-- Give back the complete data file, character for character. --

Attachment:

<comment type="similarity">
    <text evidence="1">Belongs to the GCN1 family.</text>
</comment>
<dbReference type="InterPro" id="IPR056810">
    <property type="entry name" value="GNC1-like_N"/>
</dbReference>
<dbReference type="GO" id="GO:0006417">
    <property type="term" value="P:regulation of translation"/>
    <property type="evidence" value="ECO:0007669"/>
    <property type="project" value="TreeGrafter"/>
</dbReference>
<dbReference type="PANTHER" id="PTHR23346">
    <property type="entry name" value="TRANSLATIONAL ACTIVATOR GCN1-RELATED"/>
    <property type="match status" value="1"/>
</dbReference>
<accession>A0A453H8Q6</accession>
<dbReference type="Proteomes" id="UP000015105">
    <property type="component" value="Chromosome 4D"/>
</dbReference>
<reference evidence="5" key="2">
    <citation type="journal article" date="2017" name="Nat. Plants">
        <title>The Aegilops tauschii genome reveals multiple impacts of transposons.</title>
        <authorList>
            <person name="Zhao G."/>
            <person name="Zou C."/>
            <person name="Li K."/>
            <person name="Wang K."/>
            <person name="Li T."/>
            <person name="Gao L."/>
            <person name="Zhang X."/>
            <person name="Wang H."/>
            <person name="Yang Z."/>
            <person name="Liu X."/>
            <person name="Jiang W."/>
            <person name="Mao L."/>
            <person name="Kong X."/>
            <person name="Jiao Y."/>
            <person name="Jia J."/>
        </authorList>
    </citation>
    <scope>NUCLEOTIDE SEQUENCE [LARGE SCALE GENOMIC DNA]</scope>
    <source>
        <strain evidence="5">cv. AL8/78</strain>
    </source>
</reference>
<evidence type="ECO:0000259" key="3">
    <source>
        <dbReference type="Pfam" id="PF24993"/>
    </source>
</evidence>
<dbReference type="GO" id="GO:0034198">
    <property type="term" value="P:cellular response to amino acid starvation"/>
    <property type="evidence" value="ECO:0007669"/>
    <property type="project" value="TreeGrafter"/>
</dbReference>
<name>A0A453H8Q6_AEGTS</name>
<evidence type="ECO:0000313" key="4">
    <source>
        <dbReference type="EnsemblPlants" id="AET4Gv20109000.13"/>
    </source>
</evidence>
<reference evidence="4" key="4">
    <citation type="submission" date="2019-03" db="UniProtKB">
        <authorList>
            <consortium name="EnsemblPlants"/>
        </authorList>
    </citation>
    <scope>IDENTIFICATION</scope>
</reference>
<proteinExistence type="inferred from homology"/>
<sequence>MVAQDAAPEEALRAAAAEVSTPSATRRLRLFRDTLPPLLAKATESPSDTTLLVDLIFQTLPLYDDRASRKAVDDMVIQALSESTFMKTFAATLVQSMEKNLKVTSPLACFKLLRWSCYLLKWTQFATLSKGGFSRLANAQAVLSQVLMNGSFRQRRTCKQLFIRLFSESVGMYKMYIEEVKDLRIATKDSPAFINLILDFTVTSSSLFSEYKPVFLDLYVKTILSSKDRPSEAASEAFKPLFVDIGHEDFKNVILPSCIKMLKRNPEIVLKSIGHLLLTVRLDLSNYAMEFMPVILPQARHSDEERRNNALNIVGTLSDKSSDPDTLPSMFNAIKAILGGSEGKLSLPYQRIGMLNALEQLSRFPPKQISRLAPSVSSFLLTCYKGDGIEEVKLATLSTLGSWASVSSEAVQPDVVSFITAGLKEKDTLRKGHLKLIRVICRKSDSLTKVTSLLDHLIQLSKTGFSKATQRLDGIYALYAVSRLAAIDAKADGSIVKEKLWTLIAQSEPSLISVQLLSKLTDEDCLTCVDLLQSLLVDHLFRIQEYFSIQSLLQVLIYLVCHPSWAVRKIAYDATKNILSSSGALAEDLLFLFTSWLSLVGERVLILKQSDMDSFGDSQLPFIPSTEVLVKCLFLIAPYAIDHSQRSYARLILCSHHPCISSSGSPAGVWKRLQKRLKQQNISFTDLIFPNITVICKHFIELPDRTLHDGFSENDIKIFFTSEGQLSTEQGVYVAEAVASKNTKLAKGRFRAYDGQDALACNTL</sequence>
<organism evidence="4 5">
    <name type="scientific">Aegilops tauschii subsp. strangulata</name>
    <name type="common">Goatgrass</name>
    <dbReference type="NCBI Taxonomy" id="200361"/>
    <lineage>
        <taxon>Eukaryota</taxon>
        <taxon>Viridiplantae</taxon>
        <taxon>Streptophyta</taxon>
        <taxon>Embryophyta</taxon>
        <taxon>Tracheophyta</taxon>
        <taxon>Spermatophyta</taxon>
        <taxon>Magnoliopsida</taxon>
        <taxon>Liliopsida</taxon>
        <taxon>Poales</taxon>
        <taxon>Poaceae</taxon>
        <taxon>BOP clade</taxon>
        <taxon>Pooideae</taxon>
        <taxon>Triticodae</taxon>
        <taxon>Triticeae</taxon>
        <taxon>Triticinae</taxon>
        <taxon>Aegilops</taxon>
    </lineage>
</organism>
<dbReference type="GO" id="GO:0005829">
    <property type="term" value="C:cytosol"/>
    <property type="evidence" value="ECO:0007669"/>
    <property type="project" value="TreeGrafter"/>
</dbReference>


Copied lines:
<comment type="similarity">
    <text evidence="1">Belongs to the GCN1 family.</text>
</comment>
<dbReference type="InterPro" id="IPR056810">
    <property type="entry name" value="GNC1-like_N"/>
</dbReference>
<dbReference type="GO" id="GO:0006417">
    <property type="term" value="P:regulation of translation"/>
    <property type="evidence" value="ECO:0007669"/>
    <property type="project" value="TreeGrafter"/>
</dbReference>
<dbReference type="PANTHER" id="PTHR23346">
    <property type="entry name" value="TRANSLATIONAL ACTIVATOR GCN1-RELATED"/>
    <property type="match status" value="1"/>
</dbReference>
<accession>A0A453H8Q6</accession>
<dbReference type="Proteomes" id="UP000015105">
    <property type="component" value="Chromosome 4D"/>
</dbReference>
<reference evidence="5" key="2">
    <citation type="journal article" date="2017" name="Nat. Plants">
        <title>The Aegilops tauschii genome reveals multiple impacts of transposons.</title>
        <authorList>
            <person name="Zhao G."/>
            <person name="Zou C."/>
            <person name="Li K."/>
            <person name="Wang K."/>
            <person name="Li T."/>
            <person name="Gao L."/>
            <person name="Zhang X."/>
            <person name="Wang H."/>
            <person name="Yang Z."/>
            <person name="Liu X."/>
            <person name="Jiang W."/>
            <person name="Mao L."/>
            <person name="Kong X."/>
            <person name="Jiao Y."/>
            <person name="Jia J."/>
        </authorList>
    </citation>
    <scope>NUCLEOTIDE SEQUENCE [LARGE SCALE GENOMIC DNA]</scope>
    <source>
        <strain evidence="5">cv. AL8/78</strain>
    </source>
</reference>
<evidence type="ECO:0000259" key="3">
    <source>
        <dbReference type="Pfam" id="PF24993"/>
    </source>
</evidence>
<dbReference type="GO" id="GO:0034198">
    <property type="term" value="P:cellular response to amino acid starvation"/>
    <property type="evidence" value="ECO:0007669"/>
    <property type="project" value="TreeGrafter"/>
</dbReference>
<name>A0A453H8Q6_AEGTS</name>
<evidence type="ECO:0000313" key="4">
    <source>
        <dbReference type="EnsemblPlants" id="AET4Gv20109000.13"/>
    </source>
</evidence>
<reference evidence="4" key="4">
    <citation type="submission" date="2019-03" db="UniProtKB">
        <authorList>
            <consortium name="EnsemblPlants"/>
        </authorList>
    </citation>
    <scope>IDENTIFICATION</scope>
</reference>
<proteinExistence type="inferred from homology"/>
<sequence>MVAQDAAPEEALRAAAAEVSTPSATRRLRLFRDTLPPLLAKATESPSDTTLLVDLIFQTLPLYDDRASRKAVDDMVIQALSESTFMKTFAATLVQSMEKNLKVTSPLACFKLLRWSCYLLKWTQFATLSKGGFSRLANAQAVLSQVLMNGSFRQRRTCKQLFIRLFSESVGMYKMYIEEVKDLRIATKDSPAFINLILDFTVTSSSLFSEYKPVFLDLYVKTILSSKDRPSEAASEAFKPLFVDIGHEDFKNVILPSCIKMLKRNPEIVLKSIGHLLLTVRLDLSNYAMEFMPVILPQARHSDEERRNNALNIVGTLSDKSSDPDTLPSMFNAIKAILGGSEGKLSLPYQRIGMLNALEQLSRFPPKQISRLAPSVSSFLLTCYKGDGIEEVKLATLSTLGSWASVSSEAVQPDVVSFITAGLKEKDTLRKGHLKLIRVICRKSDSLTKVTSLLDHLIQLSKTGFSKATQRLDGIYALYAVSRLAAIDAKADGSIVKEKLWTLIAQSEPSLISVQLLSKLTDEDCLTCVDLLQSLLVDHLFRIQEYFSIQSLLQVLIYLVCHPSWAVRKIAYDATKNILSSSGALAEDLLFLFTSWLSLVGERVLILKQSDMDSFGDSQLPFIPSTEVLVKCLFLIAPYAIDHSQRSYARLILCSHHPCISSSGSPAGVWKRLQKRLKQQNISFTDLIFPNITVICKHFIELPDRTLHDGFSENDIKIFFTSEGQLSTEQGVYVAEAVASKNTKLAKGRFRAYDGQDALACNTL</sequence>
<organism evidence="4 5">
    <name type="scientific">Aegilops tauschii subsp. strangulata</name>
    <name type="common">Goatgrass</name>
    <dbReference type="NCBI Taxonomy" id="200361"/>
    <lineage>
        <taxon>Eukaryota</taxon>
        <taxon>Viridiplantae</taxon>
        <taxon>Streptophyta</taxon>
        <taxon>Embryophyta</taxon>
        <taxon>Tracheophyta</taxon>
        <taxon>Spermatophyta</taxon>
        <taxon>Magnoliopsida</taxon>
        <taxon>Liliopsida</taxon>
        <taxon>Poales</taxon>
        <taxon>Poaceae</taxon>
        <taxon>BOP clade</taxon>
        <taxon>Pooideae</taxon>
        <taxon>Triticodae</taxon>
        <taxon>Triticeae</taxon>
        <taxon>Triticinae</taxon>
        <taxon>Aegilops</taxon>
    </lineage>
</organism>
<dbReference type="GO" id="GO:0005829">
    <property type="term" value="C:cytosol"/>
    <property type="evidence" value="ECO:0007669"/>
    <property type="project" value="TreeGrafter"/>
</dbReference>